Spieth set numerous records on his way to a four-shot victory at Augusta National on Sunday, which lifted him to second in the world rankings behind McIlroy.
The 21-year-old spent Monday and Tuesday making a host of media appearances in New York, but has honoured his commitment to play in this week’s RBC Heritage event on the PGA Tour after being offered an exemption to compete in the tournament in his first year as a professional in 2013.
“(On Tuesday) my energy level was maybe at a two (out of 10). (On Wednesday) I’m back up to about a six and I should be at a nine (on Thursday),” Spieth told a pre-tournament press conference. “Fortunately I’m (playing) in the afternoon in the first round, otherwise that might have been tough.
“But I would like to get myself in contention. I don’t plan on having a hangover tournament, by any means. I would not have come here if I did not feel like I could win and there’s still a guy to catch. Rory is No 1 in the world. That is still in my mind.
“I am not as prepared as I would like to be and I won’t have hit a shot before Thursday, but I am going to practice on Wednesday and try to get myself to the shape we were a few days ago.”
Spieth’s win at Augusta came in just his ninth appearance in a major and saw him set new 36 and 54-hole scoring records, as well as equal the 72-hole record of 18 under par set by Tiger Woods in 1997.
He also became the first player ever to reach 19 under in the Masters and is the second youngest champion ever – by five months – behind Woods.
“People are talking about record-breaking and this and that and my age and stuff. To me, all that matters is that we had a goal at the beginning of the year which as a team was to prepare every part; my body, my mechanics, my mental side and our on-course efforts to peak at Augusta National,” Spieth added.
“What really matters is that our plan that we put in place was able to tie the record and set other records and that means the team that we have, some with little experience – including myself – and some with a lot of experience, the combination was the correct one and I know we can do it going forward.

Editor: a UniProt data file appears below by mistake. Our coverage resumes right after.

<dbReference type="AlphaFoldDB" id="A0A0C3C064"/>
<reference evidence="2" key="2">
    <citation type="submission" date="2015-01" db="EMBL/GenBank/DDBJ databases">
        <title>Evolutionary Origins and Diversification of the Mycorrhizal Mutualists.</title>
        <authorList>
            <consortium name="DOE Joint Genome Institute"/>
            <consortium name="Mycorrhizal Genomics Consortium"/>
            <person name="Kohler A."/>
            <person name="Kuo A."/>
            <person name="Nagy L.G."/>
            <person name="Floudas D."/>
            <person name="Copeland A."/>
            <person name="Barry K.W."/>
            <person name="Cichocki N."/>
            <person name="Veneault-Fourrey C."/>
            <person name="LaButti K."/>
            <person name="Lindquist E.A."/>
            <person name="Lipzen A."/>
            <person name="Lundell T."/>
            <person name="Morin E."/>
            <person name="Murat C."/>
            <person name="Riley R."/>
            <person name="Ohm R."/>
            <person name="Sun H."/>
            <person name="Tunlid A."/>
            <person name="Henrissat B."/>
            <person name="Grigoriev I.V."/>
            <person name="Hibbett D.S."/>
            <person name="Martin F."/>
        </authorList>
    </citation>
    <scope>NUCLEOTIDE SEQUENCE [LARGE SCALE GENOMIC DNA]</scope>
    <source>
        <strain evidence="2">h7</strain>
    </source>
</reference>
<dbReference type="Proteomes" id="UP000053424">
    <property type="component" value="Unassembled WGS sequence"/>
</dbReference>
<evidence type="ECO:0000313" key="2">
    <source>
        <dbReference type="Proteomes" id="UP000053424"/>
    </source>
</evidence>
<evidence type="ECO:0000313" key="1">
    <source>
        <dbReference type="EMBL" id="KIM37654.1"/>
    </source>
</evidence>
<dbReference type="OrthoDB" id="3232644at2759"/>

“That’s what gives me a lot of confidence. To put it in perspective, we can win more because it didn’t take us long to put the right formula together to win one. That’s what’s really, really cool.”
Former US Open champion Graeme McDowell is also in the field at Hilton Head and looking for a repeat of his 2013 triumph.
McDowell finished joint 52nd in the Masters – only the third time in eight attempts he has made the cut – but knows the Harbour Town Golf Links course suits his game much better.
“A golf course like Hilton Head, which requires a lot of placement and strategy off the tee, and where I have good memories, is maybe the type of place that will switch me back on,” the Northern Irishman said.
“Switch me back on is probably a bad way to say it. If Augusta doesn’t switch you on, what is going to? But I have good memories of a golf course I know I can get round.”
Spieth is the first Masters winner since Zach Johnson to compete in the RBC Heritage the following week, and finished 12th last year and ninth in 2013.
Matt Kuchar is the defending champion after securing victory 12 months ago by holing out from a bunker for a birdie on the 72nd hole.